Here are a few other reads that I think you should check out — but you know me, I’m always going to tell you to do some research, get the information, and arm yourself with knowledge — make your own opinion. Put down Facebook, Pinterest, and Instagram and get after it.

Now this isl egislation — as always, don’t think about this from a “party line” issue — look at it objectively — look at the issue and THEN make up your own mind. Let’s discuss — but keep to the issues of HR and pay — and not the politics. Although so many of the articles are pinning things one party against the other — try to ignore that and stay neutral.

These will help you get started:

So what do you think?

          OR      

Get your research on!

Yours,

We Should Applaud NY Mets’ Daniel Murphy for taking Paternity Leave

So many of you know, I’m not a “big” sports fan (Horns, tennis, boxing, and MMA is about all I follow .. and poorly at that), but we’ve got a big story with some HR implications coming out of sports news.

photo credit: Yahoo! Sports

Mets second baseman Daniel Murphy put fatherhood ahead of baseball, and now, some outraged New York Sports radio hosts are outraged.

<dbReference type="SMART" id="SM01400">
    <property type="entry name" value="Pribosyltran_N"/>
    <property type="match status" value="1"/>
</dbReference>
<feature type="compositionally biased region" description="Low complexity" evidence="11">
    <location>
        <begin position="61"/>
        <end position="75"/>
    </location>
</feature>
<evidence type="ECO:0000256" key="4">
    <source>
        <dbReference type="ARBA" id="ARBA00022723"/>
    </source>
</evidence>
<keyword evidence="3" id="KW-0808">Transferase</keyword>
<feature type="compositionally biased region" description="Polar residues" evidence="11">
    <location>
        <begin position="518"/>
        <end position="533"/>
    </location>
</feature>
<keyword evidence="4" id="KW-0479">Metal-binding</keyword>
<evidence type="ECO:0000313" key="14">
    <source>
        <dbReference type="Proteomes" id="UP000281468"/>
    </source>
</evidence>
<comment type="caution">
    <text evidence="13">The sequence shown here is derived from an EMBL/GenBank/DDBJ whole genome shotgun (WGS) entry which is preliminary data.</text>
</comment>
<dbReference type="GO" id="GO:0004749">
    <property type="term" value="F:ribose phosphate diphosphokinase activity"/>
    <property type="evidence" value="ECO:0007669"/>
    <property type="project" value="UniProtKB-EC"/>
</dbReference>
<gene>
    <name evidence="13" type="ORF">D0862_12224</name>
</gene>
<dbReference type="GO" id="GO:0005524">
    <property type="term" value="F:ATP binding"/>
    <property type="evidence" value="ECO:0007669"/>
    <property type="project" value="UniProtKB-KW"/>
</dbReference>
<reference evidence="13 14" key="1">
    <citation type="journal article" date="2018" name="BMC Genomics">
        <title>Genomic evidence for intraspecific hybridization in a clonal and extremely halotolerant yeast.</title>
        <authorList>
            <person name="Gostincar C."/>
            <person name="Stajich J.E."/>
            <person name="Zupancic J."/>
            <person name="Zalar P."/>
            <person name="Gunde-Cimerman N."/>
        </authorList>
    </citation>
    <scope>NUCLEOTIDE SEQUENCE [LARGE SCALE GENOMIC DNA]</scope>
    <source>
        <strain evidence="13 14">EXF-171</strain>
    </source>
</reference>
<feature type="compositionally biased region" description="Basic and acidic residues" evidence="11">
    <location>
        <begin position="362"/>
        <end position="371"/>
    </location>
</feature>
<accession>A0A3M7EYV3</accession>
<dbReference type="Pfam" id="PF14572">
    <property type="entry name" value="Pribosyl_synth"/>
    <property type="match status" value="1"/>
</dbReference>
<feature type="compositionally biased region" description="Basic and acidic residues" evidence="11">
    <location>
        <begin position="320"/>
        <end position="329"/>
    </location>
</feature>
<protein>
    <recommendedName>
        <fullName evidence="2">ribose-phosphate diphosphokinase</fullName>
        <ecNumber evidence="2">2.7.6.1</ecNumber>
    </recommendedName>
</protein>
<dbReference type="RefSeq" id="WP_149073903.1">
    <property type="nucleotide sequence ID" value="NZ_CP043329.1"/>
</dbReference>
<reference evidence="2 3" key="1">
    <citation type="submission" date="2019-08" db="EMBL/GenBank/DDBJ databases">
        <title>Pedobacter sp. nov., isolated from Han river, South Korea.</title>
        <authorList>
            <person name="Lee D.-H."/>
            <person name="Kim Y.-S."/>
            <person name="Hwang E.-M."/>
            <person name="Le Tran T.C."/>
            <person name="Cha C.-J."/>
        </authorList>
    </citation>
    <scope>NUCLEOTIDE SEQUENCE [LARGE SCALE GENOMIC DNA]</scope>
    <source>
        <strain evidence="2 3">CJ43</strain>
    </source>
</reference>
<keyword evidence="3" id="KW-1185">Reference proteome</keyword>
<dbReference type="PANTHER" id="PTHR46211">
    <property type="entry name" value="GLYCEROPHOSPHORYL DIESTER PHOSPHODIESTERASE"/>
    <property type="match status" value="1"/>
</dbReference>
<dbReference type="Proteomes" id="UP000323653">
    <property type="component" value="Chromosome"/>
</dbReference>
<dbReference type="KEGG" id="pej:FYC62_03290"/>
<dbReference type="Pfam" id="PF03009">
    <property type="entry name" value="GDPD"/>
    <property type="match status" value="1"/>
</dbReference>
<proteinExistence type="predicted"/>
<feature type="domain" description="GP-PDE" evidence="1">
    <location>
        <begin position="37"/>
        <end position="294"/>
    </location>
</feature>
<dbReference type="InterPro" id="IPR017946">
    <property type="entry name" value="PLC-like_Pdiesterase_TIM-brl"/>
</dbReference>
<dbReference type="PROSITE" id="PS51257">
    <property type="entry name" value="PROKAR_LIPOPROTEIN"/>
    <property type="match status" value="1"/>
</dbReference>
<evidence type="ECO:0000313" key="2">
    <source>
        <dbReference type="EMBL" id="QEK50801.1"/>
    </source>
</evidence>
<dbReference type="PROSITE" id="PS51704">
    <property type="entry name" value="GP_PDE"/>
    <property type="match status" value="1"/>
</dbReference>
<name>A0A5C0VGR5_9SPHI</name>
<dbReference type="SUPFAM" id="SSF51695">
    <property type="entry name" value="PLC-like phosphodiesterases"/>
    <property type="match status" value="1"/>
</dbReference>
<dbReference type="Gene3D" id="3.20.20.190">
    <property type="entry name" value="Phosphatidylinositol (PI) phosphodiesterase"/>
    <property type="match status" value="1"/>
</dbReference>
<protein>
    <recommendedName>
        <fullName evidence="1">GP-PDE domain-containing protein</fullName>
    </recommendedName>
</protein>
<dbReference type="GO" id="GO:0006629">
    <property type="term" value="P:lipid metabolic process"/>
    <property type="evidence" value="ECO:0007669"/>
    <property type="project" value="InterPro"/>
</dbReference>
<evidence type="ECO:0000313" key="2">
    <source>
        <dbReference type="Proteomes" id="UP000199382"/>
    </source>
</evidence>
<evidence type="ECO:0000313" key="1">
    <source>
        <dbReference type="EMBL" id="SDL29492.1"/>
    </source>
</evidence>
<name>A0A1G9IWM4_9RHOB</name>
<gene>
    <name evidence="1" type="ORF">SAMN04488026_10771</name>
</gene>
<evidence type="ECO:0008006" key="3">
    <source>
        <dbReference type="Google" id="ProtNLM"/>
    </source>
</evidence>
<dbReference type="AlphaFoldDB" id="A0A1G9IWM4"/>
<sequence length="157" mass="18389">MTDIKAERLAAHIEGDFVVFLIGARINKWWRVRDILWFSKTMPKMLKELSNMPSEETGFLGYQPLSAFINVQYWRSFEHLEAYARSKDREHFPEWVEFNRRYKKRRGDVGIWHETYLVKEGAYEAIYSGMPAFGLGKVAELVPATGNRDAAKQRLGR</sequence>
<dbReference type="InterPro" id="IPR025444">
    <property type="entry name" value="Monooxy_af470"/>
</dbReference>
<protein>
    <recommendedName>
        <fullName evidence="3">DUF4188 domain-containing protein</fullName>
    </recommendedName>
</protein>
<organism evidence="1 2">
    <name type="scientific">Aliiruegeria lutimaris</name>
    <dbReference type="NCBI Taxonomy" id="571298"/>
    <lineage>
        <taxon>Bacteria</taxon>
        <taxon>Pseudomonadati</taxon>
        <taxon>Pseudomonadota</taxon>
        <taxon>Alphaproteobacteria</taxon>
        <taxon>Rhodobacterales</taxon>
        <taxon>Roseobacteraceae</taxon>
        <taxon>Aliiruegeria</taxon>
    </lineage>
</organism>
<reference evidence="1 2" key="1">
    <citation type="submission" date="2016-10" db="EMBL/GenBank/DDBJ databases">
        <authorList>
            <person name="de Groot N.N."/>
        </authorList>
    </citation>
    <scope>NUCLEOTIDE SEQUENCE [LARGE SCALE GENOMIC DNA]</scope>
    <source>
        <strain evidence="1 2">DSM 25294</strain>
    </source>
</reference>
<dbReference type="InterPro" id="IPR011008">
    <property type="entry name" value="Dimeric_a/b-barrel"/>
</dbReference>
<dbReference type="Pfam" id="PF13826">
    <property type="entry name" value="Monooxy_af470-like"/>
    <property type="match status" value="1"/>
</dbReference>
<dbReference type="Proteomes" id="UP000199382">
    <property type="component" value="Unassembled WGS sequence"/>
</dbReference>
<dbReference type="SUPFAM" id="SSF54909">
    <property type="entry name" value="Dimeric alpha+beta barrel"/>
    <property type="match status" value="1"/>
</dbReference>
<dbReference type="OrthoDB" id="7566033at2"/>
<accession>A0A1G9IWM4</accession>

Since 2011, Major League Baseball has allowed players up to three days paternity leave, but some outraged New York Sports radio hosts say that when you’re making millions, “one day off is plenty.”

“All right, one day, I understand,” said WFAN morning host Mike Francesa. “In the old days they didn’t do that. One day, go see the baby be born, and then come back. You’re a Major League Baseball player — you can hire a nurse!”

“You get your a** back to your team and you play baseball,” added WFAN’s Craig Carton. “That’s my take on it. There’s nothing you can do anyway. You’re not breastfeeding the kid.

Read more: http://www.wjla.com/articles/2014/04/mets-player-daniel-murphy-s-paternity-leave-causes-controversy-101816.html#ixzz2xv5D3JLk

You know me. I’m going to have to throw out my typical “girl in HR” catch-phrase, “seriously?!?” Three days is hardly extraneous… and I find the other comments just offensive. Just because a man doesn’t birth the baby doesn’t mean that he has any less right to have bonding time with the child. These radio hosts views are just off, imho. Do they think its ludicrous for the man to be in the delivery room, to go to parenting class — I border that their comments might lead someone who doesn’t know them better that they think that birth and raising children is “woman work.” We’ve moved SO far past that.

photo credit: bavia.com